#1
I'm looking at sharps and flats and I'm confused on how to approach this.
Last edited by wbt1988 at Mar 1, 2012,
#3
I changed my question a little if that helps. I'm basically confused on how to visualize interchanging scales.
#5
Sorry for the confusion I was looking at Dmaj scale instead of Db major scale which contains a sharp. I was confused because I was in Fmin descending to Db maj and I couldn't figure out where the F# was coming from.
#7
I get it now on the circle of fifths if your at F#/Gb and your going clockwise you would be still flattening but you would be looking at it as F# minus a sharp as you descend and then counter clockwise is Gb sharpening minus a flat as you ascend.
Last edited by wbt1988 at Mar 1, 2012,
#8
Now that I can image the scale sharpending or flattening. The hard part is changing from min to major or major to minor.
#9
Are you looking for the parallel minor (same letter name, different key) or relative minor (different letter name, same key)?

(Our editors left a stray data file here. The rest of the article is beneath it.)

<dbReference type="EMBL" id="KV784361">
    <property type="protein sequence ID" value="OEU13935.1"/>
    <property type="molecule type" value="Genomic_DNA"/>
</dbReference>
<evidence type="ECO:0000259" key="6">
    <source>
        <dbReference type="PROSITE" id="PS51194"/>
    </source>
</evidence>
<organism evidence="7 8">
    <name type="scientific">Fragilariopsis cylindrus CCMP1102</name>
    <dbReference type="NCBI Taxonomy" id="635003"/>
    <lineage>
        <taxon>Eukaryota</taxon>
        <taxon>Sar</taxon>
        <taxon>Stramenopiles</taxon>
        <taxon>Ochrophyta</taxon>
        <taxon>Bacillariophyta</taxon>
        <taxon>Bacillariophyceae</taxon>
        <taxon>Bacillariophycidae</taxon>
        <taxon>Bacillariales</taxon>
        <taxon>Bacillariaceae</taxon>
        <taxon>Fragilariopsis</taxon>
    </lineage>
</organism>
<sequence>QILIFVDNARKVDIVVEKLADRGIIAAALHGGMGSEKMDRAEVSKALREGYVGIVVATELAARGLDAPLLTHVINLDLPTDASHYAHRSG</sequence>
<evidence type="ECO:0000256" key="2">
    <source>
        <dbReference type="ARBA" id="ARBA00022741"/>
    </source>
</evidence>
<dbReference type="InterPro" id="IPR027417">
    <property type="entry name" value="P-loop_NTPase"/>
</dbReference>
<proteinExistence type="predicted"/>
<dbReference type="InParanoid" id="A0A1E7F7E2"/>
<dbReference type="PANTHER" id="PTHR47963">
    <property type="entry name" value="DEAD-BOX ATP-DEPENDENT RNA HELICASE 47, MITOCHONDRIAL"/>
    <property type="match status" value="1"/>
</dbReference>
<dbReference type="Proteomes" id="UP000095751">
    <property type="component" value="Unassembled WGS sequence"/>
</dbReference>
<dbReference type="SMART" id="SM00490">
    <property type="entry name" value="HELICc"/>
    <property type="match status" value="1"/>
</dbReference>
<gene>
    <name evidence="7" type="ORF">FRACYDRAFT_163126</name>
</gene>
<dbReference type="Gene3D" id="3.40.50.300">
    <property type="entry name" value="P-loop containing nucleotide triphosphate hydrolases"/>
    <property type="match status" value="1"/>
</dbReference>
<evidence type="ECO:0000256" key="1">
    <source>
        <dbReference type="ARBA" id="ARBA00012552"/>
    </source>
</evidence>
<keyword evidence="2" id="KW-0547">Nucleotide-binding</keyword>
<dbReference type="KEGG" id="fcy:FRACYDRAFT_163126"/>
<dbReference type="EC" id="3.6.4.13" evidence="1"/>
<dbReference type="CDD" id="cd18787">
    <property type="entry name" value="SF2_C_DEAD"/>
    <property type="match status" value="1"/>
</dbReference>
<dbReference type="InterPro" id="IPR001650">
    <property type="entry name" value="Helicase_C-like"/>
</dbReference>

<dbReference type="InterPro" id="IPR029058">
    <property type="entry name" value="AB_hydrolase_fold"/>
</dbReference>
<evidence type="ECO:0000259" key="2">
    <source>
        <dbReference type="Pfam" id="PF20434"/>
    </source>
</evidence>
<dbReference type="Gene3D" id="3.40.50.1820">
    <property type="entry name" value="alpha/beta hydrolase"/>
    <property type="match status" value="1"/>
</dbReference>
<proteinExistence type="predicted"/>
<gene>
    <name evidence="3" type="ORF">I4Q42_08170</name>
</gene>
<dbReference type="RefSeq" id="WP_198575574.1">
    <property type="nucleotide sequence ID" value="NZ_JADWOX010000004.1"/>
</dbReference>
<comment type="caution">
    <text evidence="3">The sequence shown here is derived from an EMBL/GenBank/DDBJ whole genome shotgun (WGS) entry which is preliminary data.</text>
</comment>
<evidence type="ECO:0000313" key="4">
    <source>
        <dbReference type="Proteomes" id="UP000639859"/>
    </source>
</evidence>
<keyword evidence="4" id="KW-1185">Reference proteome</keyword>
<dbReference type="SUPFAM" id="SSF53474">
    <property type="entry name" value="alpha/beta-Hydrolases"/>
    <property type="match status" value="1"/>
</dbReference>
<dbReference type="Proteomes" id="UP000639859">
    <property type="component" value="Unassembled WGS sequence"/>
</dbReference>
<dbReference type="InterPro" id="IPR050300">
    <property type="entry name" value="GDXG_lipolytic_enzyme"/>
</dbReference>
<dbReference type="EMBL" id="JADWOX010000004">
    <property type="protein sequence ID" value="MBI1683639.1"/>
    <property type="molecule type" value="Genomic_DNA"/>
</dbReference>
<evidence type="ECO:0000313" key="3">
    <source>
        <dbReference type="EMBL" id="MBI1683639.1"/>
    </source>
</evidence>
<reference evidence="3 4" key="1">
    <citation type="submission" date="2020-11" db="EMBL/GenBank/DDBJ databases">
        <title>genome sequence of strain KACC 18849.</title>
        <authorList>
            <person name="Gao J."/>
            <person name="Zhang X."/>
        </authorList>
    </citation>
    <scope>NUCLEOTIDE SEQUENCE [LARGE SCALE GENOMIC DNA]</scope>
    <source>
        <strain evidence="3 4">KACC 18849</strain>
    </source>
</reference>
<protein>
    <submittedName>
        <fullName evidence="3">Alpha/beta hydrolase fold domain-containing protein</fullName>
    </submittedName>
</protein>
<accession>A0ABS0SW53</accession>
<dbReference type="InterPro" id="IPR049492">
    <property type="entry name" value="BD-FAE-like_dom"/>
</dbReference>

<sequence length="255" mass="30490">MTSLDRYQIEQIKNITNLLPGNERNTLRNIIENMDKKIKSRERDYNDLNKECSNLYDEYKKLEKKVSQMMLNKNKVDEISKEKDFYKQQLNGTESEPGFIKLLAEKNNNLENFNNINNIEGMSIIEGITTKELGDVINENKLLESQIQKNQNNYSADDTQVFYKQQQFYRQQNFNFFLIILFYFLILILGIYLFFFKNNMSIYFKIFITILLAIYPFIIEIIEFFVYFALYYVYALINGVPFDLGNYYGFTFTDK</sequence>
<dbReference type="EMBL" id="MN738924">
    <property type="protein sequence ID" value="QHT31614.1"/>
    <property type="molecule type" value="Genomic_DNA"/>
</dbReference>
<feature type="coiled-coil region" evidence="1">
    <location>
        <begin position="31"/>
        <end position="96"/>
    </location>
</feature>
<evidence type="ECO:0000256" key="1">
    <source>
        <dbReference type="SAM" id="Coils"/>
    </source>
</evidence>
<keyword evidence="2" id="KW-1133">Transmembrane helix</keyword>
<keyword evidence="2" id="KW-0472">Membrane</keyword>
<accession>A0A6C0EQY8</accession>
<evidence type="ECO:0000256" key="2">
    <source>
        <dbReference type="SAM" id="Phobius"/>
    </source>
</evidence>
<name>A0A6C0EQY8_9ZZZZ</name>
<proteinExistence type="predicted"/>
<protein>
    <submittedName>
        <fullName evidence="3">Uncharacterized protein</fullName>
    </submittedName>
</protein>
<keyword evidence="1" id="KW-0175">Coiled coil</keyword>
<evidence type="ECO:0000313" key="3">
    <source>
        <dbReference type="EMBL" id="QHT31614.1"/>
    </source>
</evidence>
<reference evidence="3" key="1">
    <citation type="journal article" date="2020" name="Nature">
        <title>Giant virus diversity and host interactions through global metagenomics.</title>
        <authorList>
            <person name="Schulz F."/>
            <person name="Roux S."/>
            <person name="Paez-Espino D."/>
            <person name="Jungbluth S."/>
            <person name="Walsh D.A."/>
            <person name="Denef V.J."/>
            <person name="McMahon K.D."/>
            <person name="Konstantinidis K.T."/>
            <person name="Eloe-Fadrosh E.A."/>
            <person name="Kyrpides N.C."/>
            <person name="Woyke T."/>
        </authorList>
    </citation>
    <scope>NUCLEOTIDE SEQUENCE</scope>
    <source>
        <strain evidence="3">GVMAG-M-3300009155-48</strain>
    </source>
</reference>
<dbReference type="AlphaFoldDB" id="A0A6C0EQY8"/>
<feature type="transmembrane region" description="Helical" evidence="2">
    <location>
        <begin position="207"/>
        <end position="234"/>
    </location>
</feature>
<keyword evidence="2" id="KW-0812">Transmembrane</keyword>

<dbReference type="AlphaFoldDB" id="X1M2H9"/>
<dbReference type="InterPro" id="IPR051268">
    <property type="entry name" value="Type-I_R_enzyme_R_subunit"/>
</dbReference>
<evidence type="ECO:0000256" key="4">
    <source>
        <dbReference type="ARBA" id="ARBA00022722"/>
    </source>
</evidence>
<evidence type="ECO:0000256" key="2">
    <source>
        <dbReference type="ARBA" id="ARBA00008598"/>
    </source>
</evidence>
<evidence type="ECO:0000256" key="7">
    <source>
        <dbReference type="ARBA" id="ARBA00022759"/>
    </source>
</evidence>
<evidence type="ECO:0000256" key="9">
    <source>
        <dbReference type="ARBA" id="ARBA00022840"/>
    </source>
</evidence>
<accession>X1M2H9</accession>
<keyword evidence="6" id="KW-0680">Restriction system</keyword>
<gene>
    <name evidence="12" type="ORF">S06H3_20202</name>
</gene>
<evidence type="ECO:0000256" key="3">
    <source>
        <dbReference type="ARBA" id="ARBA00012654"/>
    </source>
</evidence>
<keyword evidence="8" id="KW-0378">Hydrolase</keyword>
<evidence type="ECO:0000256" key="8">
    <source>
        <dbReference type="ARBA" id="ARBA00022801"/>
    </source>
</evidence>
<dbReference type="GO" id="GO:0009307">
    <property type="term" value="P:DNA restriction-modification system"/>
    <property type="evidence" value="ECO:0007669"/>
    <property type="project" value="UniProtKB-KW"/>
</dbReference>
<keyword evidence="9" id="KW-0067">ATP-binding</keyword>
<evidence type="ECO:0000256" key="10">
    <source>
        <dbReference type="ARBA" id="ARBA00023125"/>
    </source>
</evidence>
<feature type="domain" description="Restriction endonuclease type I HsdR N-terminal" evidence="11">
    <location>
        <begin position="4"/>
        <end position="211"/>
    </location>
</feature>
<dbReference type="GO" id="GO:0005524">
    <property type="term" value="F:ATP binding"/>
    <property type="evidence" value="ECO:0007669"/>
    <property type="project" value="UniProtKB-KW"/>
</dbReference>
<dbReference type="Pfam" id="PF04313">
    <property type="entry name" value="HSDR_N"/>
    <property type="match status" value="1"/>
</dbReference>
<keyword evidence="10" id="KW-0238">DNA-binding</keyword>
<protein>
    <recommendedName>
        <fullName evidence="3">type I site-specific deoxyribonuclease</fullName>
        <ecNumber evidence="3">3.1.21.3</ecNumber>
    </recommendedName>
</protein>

Or are you trying to learn once you're in a key which chords are major/minor?
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#10
Quote by King Of Suede
Are you looking for the parallel minor (same letter name, different key) or relative minor (different letter name, same key)?

Or are you trying to learn once you're in a key which chords are major/minor?


When you say once in key are you talking about the Major or Minor scale used to build from? If so I know the Major and minor chords in a minor and major scale, but not sure that I'm understanding the idea of being in key.
Last edited by wbt1988 at Mar 2, 2012,
#11
I think you would really benefit from getting a basic workbook on music theory and going through it.

This is the problem we're going to have here - every question implies more questions, and we have to make assumptions about what you know, and you're coming back with really basic questions.

I recommend "Harmony and Theory" by Shroeder and Wyatt, but I'm sure there are other good books. Worth the effort.